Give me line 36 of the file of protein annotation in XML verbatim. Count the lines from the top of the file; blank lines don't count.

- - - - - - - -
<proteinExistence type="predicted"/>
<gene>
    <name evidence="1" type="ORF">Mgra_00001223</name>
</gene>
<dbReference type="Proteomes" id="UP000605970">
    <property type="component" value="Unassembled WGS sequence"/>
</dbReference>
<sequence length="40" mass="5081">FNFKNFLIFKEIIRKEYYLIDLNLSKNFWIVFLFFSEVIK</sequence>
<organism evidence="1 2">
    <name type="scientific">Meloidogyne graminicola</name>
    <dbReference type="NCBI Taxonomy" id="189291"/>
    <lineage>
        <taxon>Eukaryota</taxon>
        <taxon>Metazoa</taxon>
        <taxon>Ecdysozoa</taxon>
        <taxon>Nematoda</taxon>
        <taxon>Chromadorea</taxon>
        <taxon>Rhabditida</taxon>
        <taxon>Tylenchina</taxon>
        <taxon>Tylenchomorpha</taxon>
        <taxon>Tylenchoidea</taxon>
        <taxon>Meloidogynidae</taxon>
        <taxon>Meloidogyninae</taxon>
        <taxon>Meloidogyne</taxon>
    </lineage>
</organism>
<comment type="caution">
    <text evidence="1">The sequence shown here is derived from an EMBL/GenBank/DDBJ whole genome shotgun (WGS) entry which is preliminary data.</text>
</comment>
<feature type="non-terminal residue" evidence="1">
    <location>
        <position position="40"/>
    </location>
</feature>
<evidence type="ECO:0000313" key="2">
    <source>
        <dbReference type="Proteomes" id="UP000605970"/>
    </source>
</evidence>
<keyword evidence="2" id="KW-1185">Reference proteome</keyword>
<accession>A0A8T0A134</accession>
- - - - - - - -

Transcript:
    <source>